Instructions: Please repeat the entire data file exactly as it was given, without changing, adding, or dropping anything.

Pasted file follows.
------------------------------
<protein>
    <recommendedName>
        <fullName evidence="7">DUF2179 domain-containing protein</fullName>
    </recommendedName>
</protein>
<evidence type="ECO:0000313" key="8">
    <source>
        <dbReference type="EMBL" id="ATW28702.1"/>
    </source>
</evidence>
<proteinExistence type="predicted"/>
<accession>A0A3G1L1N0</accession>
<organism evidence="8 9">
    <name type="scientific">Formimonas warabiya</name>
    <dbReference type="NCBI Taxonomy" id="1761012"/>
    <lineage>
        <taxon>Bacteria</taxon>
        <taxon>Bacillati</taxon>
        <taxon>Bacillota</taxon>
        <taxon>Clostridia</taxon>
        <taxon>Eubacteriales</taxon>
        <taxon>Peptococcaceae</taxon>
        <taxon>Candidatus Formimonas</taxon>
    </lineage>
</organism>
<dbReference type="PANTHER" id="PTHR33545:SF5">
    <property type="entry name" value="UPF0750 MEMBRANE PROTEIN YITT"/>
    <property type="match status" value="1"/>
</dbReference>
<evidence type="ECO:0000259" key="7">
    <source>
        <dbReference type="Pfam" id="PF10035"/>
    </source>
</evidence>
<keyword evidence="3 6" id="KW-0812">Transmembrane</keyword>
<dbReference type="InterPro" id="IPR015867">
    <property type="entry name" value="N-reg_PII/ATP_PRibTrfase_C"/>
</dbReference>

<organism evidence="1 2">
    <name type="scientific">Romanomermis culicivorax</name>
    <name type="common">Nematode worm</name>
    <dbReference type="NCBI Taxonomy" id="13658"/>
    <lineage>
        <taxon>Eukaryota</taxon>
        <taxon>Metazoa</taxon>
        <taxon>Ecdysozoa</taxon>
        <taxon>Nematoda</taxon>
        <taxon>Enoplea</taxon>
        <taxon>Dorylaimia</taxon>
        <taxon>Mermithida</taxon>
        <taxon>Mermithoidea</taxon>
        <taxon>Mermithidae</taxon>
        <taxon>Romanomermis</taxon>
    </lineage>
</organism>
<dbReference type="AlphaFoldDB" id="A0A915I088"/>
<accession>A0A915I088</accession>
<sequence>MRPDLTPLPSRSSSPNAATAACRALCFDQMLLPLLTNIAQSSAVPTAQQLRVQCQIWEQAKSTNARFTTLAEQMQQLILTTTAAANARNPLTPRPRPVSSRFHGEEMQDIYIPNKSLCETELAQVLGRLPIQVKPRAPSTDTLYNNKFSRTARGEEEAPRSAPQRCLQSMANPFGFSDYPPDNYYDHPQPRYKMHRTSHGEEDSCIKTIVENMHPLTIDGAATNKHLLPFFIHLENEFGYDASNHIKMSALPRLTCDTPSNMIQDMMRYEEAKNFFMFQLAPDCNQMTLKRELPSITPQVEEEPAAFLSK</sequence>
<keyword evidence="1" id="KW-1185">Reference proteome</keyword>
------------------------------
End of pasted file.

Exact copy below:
<protein>
    <recommendedName>
        <fullName evidence="7">DUF2179 domain-containing protein</fullName>
    </recommendedName>
</protein>
<evidence type="ECO:0000313" key="8">
    <source>
        <dbReference type="EMBL" id="ATW28702.1"/>
    </source>
</evidence>
<proteinExistence type="predicted"/>
<accession>A0A3G1L1N0</accession>
<organism evidence="8 9">
    <name type="scientific">Formimonas warabiya</name>
    <dbReference type="NCBI Taxonomy" id="1761012"/>
    <lineage>
        <taxon>Bacteria</taxon>
        <taxon>Bacillati</taxon>
        <taxon>Bacillota</taxon>
        <taxon>Clostridia</taxon>
        <taxon>Eubacteriales</taxon>
        <taxon>Peptococcaceae</taxon>
        <taxon>Candidatus Formimonas</taxon>
    </lineage>
</organism>
<dbReference type="PANTHER" id="PTHR33545:SF5">
    <property type="entry name" value="UPF0750 MEMBRANE PROTEIN YITT"/>
    <property type="match status" value="1"/>
</dbReference>
<evidence type="ECO:0000259" key="7">
    <source>
        <dbReference type="Pfam" id="PF10035"/>
    </source>
</evidence>
<keyword evidence="3 6" id="KW-0812">Transmembrane</keyword>
<dbReference type="InterPro" id="IPR015867">
    <property type="entry name" value="N-reg_PII/ATP_PRibTrfase_C"/>
</dbReference>

<organism evidence="1 2">
    <name type="scientific">Romanomermis culicivorax</name>
    <name type="common">Nematode worm</name>
    <dbReference type="NCBI Taxonomy" id="13658"/>
    <lineage>
        <taxon>Eukaryota</taxon>
        <taxon>Metazoa</taxon>
        <taxon>Ecdysozoa</taxon>
        <taxon>Nematoda</taxon>
        <taxon>Enoplea</taxon>
        <taxon>Dorylaimia</taxon>
        <taxon>Mermithida</taxon>
        <taxon>Mermithoidea</taxon>
        <taxon>Mermithidae</taxon>
        <taxon>Romanomermis</taxon>
    </lineage>
</organism>
<dbReference type="AlphaFoldDB" id="A0A915I088"/>
<accession>A0A915I088</accession>
<sequence>MRPDLTPLPSRSSSPNAATAACRALCFDQMLLPLLTNIAQSSAVPTAQQLRVQCQIWEQAKSTNARFTTLAEQMQQLILTTTAAANARNPLTPRPRPVSSRFHGEEMQDIYIPNKSLCETELAQVLGRLPIQVKPRAPSTDTLYNNKFSRTARGEEEAPRSAPQRCLQSMANPFGFSDYPPDNYYDHPQPRYKMHRTSHGEEDSCIKTIVENMHPLTIDGAATNKHLLPFFIHLENEFGYDASNHIKMSALPRLTCDTPSNMIQDMMRYEEAKNFFMFQLAPDCNQMTLKRELPSITPQVEEEPAAFLSK</sequence>
<keyword evidence="1" id="KW-1185">Reference proteome</keyword>